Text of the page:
On Not Being Sophia Vergara

Last night I saw Chef, the latest film from Jon Favreau. I enjoy both his acting and directing work, and who doesn’t love a movie about food, family, and redemption?

I’m embarrassed to say that the only negative thought that crossed my mind when I entered the theater was that I would have see Modern Family’s Sophia Vergara on the big screen and thus be subject to a typical Good-God-I’ll-Never-Look-Like-That shame spiral.

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I’m proud to say I checked that thought with “Yep, she’s super hot …and funny and charming and so on. But I don’t need to look like her because I’m not her, I’m me. I should appreciate both her beauty and talent as I do my own.”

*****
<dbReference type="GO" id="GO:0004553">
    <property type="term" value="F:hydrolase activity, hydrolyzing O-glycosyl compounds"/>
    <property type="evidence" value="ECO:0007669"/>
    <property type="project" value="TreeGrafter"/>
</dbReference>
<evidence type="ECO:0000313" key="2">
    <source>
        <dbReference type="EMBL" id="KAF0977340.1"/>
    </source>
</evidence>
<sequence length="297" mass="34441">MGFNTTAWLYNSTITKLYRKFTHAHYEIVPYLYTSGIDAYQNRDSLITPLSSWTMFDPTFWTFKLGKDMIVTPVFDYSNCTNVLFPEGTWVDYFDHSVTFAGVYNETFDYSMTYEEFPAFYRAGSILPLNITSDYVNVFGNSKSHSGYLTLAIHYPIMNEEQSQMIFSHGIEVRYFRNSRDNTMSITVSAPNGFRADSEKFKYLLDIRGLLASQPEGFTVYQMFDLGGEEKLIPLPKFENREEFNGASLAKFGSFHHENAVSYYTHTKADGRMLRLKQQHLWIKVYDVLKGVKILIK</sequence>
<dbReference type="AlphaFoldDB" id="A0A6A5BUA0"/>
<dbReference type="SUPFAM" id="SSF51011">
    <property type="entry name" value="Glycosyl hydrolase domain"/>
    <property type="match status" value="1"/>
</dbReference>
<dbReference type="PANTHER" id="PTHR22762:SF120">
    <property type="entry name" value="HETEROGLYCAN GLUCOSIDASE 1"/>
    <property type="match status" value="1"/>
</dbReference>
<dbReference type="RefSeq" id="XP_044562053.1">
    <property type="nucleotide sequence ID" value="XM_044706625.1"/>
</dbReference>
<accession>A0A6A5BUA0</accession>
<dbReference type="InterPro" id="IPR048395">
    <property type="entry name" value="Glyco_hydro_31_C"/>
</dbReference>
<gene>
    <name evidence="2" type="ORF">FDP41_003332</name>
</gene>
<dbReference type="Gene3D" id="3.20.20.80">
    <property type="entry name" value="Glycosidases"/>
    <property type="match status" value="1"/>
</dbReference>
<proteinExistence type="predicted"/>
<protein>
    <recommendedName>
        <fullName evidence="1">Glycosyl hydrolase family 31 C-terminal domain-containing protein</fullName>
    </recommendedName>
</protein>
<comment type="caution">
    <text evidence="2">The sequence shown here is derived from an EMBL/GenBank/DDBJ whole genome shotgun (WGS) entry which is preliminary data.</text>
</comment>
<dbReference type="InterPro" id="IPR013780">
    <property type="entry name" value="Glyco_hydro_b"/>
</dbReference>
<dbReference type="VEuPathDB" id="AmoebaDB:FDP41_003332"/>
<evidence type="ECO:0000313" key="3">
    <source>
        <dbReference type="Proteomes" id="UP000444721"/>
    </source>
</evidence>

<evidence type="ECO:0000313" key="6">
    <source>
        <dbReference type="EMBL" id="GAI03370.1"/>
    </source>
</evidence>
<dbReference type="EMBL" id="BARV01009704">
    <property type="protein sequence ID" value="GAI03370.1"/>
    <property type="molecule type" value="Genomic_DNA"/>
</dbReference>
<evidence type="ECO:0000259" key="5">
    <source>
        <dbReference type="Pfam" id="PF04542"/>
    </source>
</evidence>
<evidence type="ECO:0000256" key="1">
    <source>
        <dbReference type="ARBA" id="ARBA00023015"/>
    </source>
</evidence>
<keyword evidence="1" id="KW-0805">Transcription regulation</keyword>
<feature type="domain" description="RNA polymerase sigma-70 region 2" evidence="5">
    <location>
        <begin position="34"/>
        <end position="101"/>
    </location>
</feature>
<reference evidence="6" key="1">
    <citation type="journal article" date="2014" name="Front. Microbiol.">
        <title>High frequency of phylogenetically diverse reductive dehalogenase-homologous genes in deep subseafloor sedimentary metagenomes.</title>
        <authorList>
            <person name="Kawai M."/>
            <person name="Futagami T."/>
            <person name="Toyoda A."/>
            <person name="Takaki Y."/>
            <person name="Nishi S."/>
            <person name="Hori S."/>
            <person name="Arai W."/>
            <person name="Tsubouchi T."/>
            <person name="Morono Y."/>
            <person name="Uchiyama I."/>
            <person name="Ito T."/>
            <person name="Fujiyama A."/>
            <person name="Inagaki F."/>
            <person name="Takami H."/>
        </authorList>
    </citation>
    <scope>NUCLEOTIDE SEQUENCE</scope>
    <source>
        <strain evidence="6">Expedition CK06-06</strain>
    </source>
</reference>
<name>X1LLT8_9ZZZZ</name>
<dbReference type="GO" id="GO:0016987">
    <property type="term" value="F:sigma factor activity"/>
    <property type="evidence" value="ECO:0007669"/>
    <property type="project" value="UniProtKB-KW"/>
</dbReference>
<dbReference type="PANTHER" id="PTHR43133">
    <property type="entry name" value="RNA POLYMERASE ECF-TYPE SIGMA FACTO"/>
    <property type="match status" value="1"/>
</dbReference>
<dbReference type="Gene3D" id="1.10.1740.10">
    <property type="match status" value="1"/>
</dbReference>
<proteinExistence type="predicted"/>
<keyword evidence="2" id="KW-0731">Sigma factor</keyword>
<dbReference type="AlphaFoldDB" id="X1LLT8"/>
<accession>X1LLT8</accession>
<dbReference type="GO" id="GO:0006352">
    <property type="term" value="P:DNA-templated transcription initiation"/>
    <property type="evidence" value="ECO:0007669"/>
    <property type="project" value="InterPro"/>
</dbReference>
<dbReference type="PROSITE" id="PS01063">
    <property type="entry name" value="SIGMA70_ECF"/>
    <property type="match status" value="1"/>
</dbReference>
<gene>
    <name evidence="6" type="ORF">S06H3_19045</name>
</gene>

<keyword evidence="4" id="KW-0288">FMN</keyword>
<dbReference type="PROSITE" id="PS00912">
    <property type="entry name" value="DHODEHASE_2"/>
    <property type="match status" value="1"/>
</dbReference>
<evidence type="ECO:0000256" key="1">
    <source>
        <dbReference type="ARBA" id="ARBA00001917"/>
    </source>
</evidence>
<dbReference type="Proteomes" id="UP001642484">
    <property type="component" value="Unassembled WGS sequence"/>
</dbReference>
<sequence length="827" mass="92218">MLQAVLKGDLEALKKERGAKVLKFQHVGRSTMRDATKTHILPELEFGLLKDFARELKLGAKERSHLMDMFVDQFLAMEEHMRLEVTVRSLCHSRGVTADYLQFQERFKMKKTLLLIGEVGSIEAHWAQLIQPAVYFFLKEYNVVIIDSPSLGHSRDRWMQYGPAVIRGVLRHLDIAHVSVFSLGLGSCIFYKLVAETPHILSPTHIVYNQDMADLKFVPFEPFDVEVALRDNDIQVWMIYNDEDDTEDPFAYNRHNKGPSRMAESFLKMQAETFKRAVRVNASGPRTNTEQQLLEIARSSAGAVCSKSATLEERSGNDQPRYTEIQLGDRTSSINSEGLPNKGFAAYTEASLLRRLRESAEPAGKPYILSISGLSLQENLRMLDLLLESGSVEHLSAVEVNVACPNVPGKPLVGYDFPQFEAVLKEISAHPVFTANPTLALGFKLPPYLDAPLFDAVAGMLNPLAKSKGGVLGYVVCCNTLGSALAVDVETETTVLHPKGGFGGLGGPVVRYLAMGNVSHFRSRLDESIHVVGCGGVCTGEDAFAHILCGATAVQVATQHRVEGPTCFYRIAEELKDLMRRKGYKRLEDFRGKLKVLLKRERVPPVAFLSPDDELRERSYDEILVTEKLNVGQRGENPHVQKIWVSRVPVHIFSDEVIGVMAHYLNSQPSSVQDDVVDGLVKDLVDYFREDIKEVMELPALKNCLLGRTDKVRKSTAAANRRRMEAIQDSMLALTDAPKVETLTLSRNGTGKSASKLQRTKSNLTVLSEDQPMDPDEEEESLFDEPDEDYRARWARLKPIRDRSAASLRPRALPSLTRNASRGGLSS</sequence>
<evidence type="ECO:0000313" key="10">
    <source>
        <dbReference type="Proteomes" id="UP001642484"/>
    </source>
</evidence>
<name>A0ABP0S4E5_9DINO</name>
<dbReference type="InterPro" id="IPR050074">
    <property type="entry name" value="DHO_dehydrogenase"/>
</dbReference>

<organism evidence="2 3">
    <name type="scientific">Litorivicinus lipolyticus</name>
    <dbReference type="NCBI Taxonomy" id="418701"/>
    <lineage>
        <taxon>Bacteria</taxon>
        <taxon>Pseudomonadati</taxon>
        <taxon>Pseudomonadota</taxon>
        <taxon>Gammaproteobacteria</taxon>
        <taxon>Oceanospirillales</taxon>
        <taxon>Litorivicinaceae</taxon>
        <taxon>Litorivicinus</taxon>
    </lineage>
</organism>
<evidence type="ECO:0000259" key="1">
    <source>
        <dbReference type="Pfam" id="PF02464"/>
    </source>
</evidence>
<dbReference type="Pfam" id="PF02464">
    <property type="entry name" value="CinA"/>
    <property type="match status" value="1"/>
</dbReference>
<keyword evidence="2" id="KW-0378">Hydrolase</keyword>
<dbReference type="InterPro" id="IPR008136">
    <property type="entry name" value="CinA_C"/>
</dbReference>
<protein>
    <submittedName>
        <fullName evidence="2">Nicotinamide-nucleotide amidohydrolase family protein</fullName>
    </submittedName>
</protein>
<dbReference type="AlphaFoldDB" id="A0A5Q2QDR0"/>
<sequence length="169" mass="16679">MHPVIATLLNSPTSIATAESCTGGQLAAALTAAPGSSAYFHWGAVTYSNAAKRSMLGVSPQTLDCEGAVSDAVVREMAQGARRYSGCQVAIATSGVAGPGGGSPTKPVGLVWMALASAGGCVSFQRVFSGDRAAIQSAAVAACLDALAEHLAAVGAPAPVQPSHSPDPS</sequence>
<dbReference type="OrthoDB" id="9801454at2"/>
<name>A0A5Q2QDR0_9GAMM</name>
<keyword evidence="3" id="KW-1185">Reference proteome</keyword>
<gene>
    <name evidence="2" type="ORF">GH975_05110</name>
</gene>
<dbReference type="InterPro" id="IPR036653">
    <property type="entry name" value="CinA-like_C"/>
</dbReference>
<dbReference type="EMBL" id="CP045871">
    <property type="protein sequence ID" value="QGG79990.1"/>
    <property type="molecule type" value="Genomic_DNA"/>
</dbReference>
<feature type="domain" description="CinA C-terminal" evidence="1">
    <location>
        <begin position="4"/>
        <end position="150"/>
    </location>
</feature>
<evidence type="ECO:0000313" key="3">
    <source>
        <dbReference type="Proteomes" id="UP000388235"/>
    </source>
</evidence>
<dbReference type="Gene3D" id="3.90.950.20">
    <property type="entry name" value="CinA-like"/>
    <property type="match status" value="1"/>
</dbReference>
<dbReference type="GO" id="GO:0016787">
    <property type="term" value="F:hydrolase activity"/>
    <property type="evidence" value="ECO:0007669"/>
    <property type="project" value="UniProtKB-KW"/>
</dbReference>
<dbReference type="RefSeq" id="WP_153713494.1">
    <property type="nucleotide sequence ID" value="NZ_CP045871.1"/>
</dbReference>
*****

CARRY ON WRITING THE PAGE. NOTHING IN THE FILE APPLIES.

Food for thought: I wonder if as women we shouldn’t be more intentional about adopting such supportive, accepting thought patterns/behaviors. I know that because I consciously checked my insecurity train, I enjoyed the film and SV, and walked out not jaded but joyful. I think much of our nastiness toward ourselves and each other stems from a past of fighting for men (read: food, income, other forms of livelihood that societal and economic norms equated with male purchase and ownership of one woman), but since that is the past for many if not most western women, shouldn’t we see that pathology for what it is–a way to keep us enemies rather than sisters? If we view ourselves as allies, there is no reason to feel jealousy or resentment; rather, we can cheer each other on and raise each other up.

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